The unfinished church also designed by Gaudi is one of the most unique and iconic Spanish landmarks. Especially during the week- end, gets inundated with horde of tourists wanting to visit and time availability get fully booked quite quickly.
Note for the keen photographers : the Sagrada Familia is very often under construction so you will find very hard to get pictures of the entire church without the occasional building crane here and there. Hopefully you or one of your friends will be able to photoshop them out.
Please don’t get tourists “for a ride”: some things were a bit overpriced!
I really enjoyed visiting Barcelona but I though some of the touristy destinations were way too expansive. For example Casa Battlo was 27 Euro.
Less crowded and equally interesting is Gaudi’s first house. It’s pretty colourful and I think is great to see where everything started , don’t you think? Plus the tickets are a lot cheaper.
Attractions free of charge
The city also offers really enchanting places that can be visited free of charge.
The City Hall or “Casa de la Ciutat”
Opposite the Palau de la Generalitat de Catalunya in the Gothic Quarter there is the “Casa de le Ciutat” . This former City Hall with a stunning Neoclassical facade and Gothic interiors is certainly with a visit . You will be greeted by medieval music resonating through the many rooms with Gothic architecture decorated by paintings, tapestries and furnitures of the era.
Walking distance from the City Hall you will find the Cathedral. The beautiful interiors are also free to visit and you will be allowed to even peek in the crypt.
Montjuic can be easily reached by a funicular train. In just few minutes you will be on small mountain overlooking the sea and the city of Barcelona. Is advisable to allocate one all day for this visit so you will have enough time to see the museums, the gardens and the castle. If you stay till dark you will be able to witness the Magic Fountain light show. A spectacular choreography of water and lights moving to music ranging from classical to modern.
Not far from Plaza de Espana is the National Museum of Catalan Art. From the square you will love walking up the magnificent flight of stairs not only for the statues and the fountains nearby but also for the spectacular view of the city once you get to the top. The exhibitions are reasonably priced but if you prefer you can just visit the building free of charge and enjoy a coffee in the Museum’s cafe.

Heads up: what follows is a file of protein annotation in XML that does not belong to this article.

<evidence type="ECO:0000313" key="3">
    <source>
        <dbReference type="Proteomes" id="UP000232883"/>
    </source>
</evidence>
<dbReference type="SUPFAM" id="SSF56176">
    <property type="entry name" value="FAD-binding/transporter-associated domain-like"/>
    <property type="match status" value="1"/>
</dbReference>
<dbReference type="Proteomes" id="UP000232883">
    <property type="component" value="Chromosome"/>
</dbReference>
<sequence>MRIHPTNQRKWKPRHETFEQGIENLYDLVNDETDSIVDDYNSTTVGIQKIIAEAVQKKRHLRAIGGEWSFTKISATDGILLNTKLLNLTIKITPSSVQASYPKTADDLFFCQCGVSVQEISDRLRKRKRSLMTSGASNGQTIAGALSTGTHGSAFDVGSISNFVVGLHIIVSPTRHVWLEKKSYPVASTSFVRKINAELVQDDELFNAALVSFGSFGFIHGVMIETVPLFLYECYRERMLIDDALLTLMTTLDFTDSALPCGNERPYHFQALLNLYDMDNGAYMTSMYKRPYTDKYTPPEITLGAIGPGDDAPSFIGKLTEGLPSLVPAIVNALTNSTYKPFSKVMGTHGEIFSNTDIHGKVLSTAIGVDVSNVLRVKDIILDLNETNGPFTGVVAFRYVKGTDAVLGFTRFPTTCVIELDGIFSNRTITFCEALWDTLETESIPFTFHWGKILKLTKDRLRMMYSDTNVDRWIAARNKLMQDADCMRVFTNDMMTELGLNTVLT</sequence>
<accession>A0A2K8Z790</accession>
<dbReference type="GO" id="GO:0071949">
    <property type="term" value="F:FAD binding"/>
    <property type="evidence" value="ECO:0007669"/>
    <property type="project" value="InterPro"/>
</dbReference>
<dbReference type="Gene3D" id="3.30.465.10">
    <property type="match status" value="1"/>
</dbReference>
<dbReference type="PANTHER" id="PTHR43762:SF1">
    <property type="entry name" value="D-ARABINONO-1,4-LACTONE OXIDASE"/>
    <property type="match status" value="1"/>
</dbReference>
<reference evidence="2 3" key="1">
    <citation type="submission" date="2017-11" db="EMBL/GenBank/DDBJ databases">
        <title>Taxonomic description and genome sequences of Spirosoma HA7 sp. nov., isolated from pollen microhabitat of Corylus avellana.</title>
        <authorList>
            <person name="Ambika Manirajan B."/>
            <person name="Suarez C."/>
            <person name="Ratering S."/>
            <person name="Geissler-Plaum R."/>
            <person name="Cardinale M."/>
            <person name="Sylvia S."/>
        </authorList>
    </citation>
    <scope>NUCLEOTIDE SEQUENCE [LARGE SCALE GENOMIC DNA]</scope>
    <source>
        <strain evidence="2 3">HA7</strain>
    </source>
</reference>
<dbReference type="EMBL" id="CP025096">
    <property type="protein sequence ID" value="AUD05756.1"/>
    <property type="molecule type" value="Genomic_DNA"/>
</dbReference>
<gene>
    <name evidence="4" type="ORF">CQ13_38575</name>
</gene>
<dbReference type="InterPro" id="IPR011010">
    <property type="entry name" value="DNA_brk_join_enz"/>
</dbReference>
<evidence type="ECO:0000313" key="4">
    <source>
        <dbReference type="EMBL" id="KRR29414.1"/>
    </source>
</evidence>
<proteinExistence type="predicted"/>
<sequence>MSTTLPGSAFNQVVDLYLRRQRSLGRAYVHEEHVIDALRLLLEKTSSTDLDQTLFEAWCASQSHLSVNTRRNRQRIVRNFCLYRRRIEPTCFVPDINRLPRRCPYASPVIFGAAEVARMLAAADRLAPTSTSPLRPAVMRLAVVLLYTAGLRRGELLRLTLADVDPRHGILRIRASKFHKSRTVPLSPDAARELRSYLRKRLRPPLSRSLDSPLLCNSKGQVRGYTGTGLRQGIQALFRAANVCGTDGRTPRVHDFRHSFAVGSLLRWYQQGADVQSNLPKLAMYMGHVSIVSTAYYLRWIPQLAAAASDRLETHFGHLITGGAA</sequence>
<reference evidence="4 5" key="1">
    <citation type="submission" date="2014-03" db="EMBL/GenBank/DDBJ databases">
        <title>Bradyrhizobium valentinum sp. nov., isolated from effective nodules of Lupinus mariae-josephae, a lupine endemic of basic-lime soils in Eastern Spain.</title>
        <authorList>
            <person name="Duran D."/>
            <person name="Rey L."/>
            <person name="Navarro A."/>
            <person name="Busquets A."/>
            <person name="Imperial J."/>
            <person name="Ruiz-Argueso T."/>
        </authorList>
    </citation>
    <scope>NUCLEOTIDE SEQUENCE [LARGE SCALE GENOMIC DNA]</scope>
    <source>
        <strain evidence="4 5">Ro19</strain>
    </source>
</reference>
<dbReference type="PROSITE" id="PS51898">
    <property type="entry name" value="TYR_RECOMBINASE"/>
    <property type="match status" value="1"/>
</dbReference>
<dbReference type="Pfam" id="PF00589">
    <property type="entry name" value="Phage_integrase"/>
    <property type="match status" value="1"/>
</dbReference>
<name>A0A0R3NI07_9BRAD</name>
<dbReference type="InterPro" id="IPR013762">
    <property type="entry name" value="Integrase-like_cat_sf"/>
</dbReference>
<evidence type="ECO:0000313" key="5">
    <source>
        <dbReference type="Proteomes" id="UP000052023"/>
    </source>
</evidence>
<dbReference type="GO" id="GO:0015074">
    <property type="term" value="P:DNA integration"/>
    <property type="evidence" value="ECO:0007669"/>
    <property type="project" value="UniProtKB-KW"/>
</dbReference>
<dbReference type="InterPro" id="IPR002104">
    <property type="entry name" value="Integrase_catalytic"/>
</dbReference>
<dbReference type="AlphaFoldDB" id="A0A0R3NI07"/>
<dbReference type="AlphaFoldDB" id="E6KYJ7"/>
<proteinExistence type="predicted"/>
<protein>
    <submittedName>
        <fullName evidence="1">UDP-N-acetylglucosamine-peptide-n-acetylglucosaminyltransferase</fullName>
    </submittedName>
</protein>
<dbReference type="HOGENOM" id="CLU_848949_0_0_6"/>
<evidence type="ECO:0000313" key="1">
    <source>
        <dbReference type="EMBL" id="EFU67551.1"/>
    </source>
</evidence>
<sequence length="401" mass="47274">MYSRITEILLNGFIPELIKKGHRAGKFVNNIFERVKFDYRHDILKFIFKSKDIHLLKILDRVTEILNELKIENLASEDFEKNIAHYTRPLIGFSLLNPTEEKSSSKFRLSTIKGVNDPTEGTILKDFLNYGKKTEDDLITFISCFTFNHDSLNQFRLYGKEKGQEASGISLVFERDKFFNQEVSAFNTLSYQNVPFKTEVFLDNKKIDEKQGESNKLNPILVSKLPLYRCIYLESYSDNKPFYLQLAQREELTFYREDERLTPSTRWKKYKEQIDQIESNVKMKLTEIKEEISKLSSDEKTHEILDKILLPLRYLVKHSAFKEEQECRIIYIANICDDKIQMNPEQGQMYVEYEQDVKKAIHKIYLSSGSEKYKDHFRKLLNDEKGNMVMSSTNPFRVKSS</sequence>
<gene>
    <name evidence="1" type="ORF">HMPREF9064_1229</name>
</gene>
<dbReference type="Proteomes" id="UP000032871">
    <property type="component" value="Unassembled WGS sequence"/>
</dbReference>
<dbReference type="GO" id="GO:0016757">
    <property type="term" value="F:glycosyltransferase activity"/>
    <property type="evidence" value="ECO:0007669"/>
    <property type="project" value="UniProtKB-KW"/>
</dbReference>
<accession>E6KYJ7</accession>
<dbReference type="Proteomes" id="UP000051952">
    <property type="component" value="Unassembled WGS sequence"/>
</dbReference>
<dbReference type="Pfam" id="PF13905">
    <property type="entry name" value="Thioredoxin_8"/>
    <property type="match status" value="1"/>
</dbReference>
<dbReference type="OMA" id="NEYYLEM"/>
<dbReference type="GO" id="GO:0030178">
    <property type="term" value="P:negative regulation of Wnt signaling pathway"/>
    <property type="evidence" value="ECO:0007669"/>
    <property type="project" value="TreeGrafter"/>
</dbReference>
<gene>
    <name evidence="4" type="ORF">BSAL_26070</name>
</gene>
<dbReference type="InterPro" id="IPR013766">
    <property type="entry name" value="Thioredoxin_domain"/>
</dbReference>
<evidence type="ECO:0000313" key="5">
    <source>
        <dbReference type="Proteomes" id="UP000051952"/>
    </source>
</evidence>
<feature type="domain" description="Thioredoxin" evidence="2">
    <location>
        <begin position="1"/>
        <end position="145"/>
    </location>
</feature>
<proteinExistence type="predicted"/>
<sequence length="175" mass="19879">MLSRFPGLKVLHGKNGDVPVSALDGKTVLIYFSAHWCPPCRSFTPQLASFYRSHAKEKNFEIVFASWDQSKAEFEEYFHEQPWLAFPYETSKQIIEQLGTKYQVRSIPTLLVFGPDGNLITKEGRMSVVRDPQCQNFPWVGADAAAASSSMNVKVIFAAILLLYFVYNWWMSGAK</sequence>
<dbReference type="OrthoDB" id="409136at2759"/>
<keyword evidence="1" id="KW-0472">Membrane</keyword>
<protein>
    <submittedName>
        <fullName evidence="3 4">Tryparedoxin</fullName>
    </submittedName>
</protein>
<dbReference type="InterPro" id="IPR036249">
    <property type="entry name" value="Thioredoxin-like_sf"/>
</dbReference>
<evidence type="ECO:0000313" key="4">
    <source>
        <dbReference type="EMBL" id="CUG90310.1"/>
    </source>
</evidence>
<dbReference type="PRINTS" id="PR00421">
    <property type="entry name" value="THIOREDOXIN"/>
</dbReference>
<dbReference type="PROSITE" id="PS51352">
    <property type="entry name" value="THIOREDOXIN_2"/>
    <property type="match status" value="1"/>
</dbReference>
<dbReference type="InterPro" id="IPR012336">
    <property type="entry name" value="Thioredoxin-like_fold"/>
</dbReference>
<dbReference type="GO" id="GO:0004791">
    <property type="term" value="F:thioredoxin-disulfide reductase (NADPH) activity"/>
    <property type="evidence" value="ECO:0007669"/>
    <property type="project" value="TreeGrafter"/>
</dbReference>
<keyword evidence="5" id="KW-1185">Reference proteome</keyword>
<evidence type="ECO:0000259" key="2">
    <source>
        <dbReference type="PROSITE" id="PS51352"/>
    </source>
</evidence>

Quick personal note: I found the MACBA not very interesting. It might be the fact that I am classically trained when it comes to art but when something is displaying really low effort and creativity I consider it a waste of time .
I must say this trip for me quickly turned into a food safari. You will feel the same way the moment you enter the “Boqueria” a fresh food market that also has stalls with food cooked or ready to eat. You will find fresh fruit salads and juices displayed artistically like a still nature painting, so colourful and diverse they will be photo worthy. The market has seafood tapas bars where you can enjoy drinks and Catalan food at times fused with South American flavours adding to the rich Spanish variety. A must do stop for lunch. Be warned it will be very hard not to overeat! You will be tempted to try everything!
Very central accomodation
My accomodation in Barcelona was close to Sants train station ( where I arrived from the French city of La Rochelle with high speed train it was very handy). The rooms were very big, with a huge comfortable bed, modern kitchen and decor . Even the reception was stylish and with colourful sculptures. I would certainly recommend “Cosmos Apartment” for value and location.
For more photos of Barcelona press on the link.
Barcelona was great but after a while I felt the need to spend some time in a smaller and less crowded place so I booked an airbnb apartment in the nearby Sitges. One of my friends that lives in Barcelona told me I would find a great relaxing beach there and its only 40 mins on the train form Barcelona centre.
Have you visited Barcelona recently ? What was you experience?